Dęblin [ˈdɛmblʲin] is a town at the confluence of Vistula and Wieprz rivers, in Lublin Voivodeship, Poland. Dęblin is the part of the agglomeration with adjacent towns of Ryki and Puławy, which altogether has over 100 000 inhabitants. The population of the town itself is 15,505 (December 2021). Dęblin is part of the historic region of Lesser Poland. Since 1927 it has been the home of the chief Polish Air Force Academy (Polish: Lotnicza Akademia Wojskowa), and as such Dęblin is one of the most important places associated with aviation in Poland. The town is also a key railroad junction, located along the major Berlin – Warsaw line, with two additional connections stemming from Dęblin – one westwards to Radom, and another one northeast to Łuków.
|Gmina||Dęblin (urban gmina)|
|• Mayor||Beata Siedlecka|
|• Total||38.33 km2 (14.80 sq mi)|
|Elevation||115 m (377 ft)|
(31 December 2021)
|• Density||400/km2 (1,000/sq mi)|
|Time zone||UTC+1 (CET)|
|• Summer (DST)||UTC+2 (CEST)|
|Area code||+48 81|
Dęblin was first mentioned as a village in historical documents dating from 1397. At that time, it was ruled by Castellans from Sieciechów. It was a private village of Polish nobility, including the Mniszech family, administratively located in the Stężyca County in the Sandomierz Voivodeship in the Lesser Poland Province of the Kingdom of Poland.
It was annexed by Austria in the Third Partition of Poland in 1795. Following the Austro-Polish War of 1809, it was regained by Poles and included within the short-lived Duchy of Warsaw. After the duchy's dissolution in 1815, it became part of Russian-controlled Congress Poland. The settlement was still owned by Polish nobility until 1836 when it was taken over by the Russian government following the unsuccessful Polish November Uprising. In 1840 the village was handed to Russian field marshal Ivan Paskievich, who played a prominent role in the suppression of the November Uprising. From then on until the end of Russian rule in this part of Poland (1915) Dęblin was often referred to by its new Russian name of Ivangorod.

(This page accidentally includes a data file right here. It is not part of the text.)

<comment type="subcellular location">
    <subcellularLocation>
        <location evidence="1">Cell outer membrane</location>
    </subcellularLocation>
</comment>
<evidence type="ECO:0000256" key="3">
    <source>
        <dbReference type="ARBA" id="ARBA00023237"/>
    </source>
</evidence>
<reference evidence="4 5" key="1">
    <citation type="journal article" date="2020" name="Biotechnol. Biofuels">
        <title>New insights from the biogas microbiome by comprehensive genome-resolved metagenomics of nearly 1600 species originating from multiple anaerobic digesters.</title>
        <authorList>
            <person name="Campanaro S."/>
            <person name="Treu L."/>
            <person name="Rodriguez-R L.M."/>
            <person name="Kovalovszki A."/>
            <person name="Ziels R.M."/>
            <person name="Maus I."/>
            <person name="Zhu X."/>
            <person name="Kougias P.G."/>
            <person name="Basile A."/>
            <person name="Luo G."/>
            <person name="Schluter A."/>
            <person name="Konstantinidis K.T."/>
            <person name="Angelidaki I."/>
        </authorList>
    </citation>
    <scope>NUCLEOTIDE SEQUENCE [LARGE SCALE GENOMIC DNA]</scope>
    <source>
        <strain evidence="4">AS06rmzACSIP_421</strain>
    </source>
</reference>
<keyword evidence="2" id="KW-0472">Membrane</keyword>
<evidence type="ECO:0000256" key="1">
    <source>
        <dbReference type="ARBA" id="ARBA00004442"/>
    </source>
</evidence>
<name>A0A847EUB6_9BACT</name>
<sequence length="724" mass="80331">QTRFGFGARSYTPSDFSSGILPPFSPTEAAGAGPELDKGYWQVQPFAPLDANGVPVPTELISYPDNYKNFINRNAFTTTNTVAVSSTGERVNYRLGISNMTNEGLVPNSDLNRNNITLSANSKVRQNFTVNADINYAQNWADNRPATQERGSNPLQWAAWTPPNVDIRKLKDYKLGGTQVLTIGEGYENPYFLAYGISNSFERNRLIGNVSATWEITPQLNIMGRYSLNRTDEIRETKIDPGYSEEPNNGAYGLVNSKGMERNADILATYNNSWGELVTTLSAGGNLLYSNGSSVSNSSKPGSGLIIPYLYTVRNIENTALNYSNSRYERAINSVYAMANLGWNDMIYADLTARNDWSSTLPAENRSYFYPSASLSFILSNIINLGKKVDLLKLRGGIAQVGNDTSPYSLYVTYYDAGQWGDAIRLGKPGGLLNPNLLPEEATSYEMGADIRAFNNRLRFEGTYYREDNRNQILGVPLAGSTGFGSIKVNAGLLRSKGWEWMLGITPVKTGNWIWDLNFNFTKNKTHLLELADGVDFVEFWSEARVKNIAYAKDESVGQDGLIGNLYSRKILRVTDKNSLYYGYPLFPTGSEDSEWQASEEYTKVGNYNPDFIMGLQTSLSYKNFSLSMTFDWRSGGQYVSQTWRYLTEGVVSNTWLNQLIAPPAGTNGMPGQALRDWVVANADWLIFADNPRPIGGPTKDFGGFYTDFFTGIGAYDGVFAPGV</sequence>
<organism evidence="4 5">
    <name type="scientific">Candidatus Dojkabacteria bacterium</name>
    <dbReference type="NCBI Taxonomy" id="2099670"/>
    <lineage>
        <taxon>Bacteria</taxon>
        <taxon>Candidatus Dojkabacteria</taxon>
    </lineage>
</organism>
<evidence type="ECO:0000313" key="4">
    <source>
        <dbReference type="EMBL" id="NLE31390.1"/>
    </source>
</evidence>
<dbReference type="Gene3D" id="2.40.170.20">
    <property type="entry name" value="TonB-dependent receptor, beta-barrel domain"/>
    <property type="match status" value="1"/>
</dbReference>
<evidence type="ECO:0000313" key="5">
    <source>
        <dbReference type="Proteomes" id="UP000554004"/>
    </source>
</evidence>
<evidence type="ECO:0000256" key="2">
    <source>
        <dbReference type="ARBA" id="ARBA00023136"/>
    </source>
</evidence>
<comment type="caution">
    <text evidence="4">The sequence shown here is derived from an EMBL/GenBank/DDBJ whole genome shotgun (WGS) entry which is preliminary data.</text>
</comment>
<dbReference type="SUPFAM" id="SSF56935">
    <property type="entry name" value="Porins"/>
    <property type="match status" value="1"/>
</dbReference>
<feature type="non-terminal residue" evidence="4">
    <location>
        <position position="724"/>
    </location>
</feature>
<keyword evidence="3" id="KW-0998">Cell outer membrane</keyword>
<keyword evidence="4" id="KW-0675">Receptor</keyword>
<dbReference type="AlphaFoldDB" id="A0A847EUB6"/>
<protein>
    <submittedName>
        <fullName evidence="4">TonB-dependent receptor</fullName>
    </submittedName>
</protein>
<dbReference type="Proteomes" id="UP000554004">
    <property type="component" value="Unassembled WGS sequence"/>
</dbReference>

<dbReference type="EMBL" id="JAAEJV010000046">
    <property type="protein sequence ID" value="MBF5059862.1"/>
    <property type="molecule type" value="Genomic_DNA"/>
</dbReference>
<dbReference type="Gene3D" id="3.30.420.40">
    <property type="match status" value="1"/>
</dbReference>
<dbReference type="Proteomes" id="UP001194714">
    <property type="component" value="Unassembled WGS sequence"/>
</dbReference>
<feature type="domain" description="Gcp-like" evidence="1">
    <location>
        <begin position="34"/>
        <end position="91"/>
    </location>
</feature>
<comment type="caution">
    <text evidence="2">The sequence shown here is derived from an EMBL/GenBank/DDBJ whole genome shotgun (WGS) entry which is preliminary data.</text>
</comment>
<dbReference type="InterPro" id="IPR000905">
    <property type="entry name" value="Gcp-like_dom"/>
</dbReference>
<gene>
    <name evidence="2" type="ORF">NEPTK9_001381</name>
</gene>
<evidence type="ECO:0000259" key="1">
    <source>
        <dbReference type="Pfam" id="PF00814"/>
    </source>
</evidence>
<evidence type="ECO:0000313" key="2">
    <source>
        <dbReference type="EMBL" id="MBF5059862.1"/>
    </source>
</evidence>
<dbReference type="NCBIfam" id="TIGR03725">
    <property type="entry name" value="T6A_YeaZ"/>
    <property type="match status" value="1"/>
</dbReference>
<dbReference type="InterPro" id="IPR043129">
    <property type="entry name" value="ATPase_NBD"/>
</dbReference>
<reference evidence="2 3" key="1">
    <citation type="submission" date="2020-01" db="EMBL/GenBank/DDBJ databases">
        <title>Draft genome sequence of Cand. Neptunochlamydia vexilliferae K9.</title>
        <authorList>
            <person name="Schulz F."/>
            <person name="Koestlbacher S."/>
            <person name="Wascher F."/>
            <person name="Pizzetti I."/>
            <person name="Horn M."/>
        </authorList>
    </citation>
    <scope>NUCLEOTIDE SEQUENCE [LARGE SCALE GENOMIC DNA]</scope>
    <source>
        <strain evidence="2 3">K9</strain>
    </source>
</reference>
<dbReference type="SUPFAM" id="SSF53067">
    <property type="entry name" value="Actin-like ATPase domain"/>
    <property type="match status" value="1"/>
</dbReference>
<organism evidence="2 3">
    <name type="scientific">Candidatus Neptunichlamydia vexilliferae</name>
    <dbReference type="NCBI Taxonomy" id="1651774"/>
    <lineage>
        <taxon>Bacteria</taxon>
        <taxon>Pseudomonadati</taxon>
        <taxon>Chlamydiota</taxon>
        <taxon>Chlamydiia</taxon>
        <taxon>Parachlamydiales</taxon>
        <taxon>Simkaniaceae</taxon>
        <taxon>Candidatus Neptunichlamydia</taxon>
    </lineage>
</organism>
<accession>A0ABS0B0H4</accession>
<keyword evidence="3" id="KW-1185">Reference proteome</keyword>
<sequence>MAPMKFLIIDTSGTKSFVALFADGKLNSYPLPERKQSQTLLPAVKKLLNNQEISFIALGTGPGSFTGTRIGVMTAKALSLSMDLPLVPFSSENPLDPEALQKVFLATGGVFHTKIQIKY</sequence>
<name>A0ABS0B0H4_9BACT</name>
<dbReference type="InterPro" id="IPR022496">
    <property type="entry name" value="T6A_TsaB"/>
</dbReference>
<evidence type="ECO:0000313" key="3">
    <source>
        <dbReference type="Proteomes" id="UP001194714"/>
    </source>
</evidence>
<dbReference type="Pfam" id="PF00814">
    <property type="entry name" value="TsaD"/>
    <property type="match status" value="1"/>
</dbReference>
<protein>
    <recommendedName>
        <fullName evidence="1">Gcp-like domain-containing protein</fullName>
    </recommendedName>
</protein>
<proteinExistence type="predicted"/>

In the years after the November Uprising the military significance of the Dęblin site, at the confluence of two important rivers (the Vistula and the Wieprz), was noted. In the years 1838–1845 the Ivangorod fortress was constructed, sited to protect a crossing across the Vistula. After 1859 the fortress was further expanded. In the early 1880s a railway line connecting Lublin with Silesia was built, with a bridge over the Vistula passing near the fortress, further enhancing its importance. In 1854 the core of the present-day town, at its founding named the Irena Colony, was established. It kept its name until 1953 when it was incorporated into the town of Dęblin. During the January Uprising, on September 26, 1863, it was the site of a skirmish between Polish insurgents and Russian troops.